The Magdalena Mining District is located in south- central New Mexico in the southwest U S A . (Fig. 1). Precambrian sedimentary and igneous rocks form the core of the Magdalena Mountains. These are overlain unconformably by west-dipping Upper Paleozoic Mineralization in the Magdalena District is hosted sedimentary rocks. Tertiary extrusive and intrusive by Upper Paleozoic sedimentary rocks (Loughlin & rocks overlie and intrude the Paleozoic rocks, and are Koschmann, 1942). The sedimentary sequence in turn overlain by Quaternary alluvial deposits. comprises the Kelly Limestone (Mississippian age), the

    Fig. 1: Location of the Magdalena Mining District in south-central New Mexico, U.S.A.


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    Sandia Formation and Madera Limestone (Pennsylvanian age), and the Ab0 Sandstone (Permian age). The Kelly Limestone was the most productive of the formations, and hosts the deposits of the Kelly Mining Camp. Throughout the camp, the Kelly Limestone consists of upper and lower calcic limestone separated by a bed of argillaceous limestone. The latter is called the "silver pipe" because of its close association with ore shoots (Loughlin & Koschmann, 1942).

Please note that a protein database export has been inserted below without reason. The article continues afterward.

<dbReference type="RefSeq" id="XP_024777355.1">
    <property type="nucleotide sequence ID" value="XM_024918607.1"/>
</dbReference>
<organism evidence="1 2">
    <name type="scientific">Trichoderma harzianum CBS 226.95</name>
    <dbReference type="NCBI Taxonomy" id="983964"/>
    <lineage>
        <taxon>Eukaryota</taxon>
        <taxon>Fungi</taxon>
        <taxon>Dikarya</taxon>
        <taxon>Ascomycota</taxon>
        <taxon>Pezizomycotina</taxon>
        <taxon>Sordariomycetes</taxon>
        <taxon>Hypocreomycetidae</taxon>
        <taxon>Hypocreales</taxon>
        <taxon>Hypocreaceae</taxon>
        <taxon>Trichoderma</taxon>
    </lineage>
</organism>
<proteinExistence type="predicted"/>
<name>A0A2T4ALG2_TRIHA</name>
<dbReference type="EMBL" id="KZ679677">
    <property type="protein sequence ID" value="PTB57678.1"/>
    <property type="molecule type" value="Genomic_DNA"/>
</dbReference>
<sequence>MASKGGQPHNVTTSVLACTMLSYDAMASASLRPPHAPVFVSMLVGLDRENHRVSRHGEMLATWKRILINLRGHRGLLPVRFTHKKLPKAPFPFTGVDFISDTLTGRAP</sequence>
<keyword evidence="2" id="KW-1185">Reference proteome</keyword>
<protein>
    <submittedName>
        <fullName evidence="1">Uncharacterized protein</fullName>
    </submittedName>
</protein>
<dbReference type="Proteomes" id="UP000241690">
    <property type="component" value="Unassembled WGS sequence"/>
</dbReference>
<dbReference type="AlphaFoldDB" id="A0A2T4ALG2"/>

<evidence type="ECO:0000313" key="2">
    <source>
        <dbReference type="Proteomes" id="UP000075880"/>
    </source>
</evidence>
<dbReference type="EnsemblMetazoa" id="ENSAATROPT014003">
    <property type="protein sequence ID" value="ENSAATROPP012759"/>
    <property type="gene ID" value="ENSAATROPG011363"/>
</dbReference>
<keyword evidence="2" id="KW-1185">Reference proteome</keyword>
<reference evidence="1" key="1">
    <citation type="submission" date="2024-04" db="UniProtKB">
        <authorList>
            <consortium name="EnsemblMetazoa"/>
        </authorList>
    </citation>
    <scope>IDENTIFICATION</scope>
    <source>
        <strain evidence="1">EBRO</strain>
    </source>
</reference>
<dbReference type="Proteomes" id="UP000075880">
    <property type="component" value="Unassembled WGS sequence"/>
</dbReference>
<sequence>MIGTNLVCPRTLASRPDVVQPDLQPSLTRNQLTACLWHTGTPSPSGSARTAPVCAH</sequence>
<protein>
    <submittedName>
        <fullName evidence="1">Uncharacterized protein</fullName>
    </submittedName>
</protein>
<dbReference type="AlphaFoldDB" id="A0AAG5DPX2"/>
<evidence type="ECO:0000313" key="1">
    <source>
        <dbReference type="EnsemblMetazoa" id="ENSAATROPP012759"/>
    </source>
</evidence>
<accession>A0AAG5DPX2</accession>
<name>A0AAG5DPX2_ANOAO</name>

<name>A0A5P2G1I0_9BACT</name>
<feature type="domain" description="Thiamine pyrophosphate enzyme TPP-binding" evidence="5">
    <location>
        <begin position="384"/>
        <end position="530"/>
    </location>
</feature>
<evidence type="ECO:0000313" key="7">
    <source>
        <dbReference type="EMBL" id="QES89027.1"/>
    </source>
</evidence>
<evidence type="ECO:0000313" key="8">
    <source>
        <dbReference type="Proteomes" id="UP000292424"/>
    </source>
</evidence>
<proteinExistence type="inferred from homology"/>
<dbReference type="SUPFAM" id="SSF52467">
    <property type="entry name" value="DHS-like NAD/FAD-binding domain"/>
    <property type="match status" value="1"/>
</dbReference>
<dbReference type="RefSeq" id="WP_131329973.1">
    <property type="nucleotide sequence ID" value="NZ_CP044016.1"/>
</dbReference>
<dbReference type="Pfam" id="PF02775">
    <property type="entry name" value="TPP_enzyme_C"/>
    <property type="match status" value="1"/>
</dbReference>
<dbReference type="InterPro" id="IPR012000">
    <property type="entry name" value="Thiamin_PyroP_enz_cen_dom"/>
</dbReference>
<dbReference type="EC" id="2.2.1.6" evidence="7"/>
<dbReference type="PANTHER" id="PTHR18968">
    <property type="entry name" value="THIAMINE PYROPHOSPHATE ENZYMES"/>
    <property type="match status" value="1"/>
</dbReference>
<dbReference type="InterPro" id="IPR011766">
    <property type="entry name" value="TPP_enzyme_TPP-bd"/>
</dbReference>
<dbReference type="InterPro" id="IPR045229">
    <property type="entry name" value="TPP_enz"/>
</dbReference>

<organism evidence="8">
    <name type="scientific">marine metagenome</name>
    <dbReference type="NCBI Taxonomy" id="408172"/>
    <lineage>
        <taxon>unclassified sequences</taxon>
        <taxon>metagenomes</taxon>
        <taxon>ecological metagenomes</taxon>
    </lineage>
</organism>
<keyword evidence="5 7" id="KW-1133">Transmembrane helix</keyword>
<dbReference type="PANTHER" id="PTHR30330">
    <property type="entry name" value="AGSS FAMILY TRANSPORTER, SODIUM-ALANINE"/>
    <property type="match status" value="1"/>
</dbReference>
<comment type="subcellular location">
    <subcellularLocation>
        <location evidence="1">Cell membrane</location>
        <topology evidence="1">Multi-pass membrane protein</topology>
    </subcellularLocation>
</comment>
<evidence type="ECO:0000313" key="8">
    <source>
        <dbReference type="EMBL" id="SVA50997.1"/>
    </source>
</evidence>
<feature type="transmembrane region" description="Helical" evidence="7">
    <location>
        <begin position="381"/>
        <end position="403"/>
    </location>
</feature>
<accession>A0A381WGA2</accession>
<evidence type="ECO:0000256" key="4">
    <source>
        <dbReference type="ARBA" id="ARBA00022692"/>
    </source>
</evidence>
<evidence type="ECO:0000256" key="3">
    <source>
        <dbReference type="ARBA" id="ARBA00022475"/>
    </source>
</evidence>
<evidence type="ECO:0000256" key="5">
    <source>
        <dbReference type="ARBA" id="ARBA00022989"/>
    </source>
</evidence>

Mineralization in the Kelly Camp comprises Zn-Pb skarn, replacement, and vein deposits related to Tertiary intrusive activity. The ore consists of primary (hypogene) sulfide mineralization which has been oxidized to form secondary (supergene) mineralization near surface. A zone of secondary sulfide-enrichment separates the primary sulfide and secondary oxidized ores. The hypogene ore assemblage in the Magdalena District is simple, consisting of sulfides of iron, zinc, lead, and copper, and oxides of iron. In contrast, the supergene ore assemblage is complex. It includes native copper and copper sulfides, as well as oxides, sulfates, carbonates, and silicates (many of them hydrous) of zinc, lead, copper, and iron (Table 1).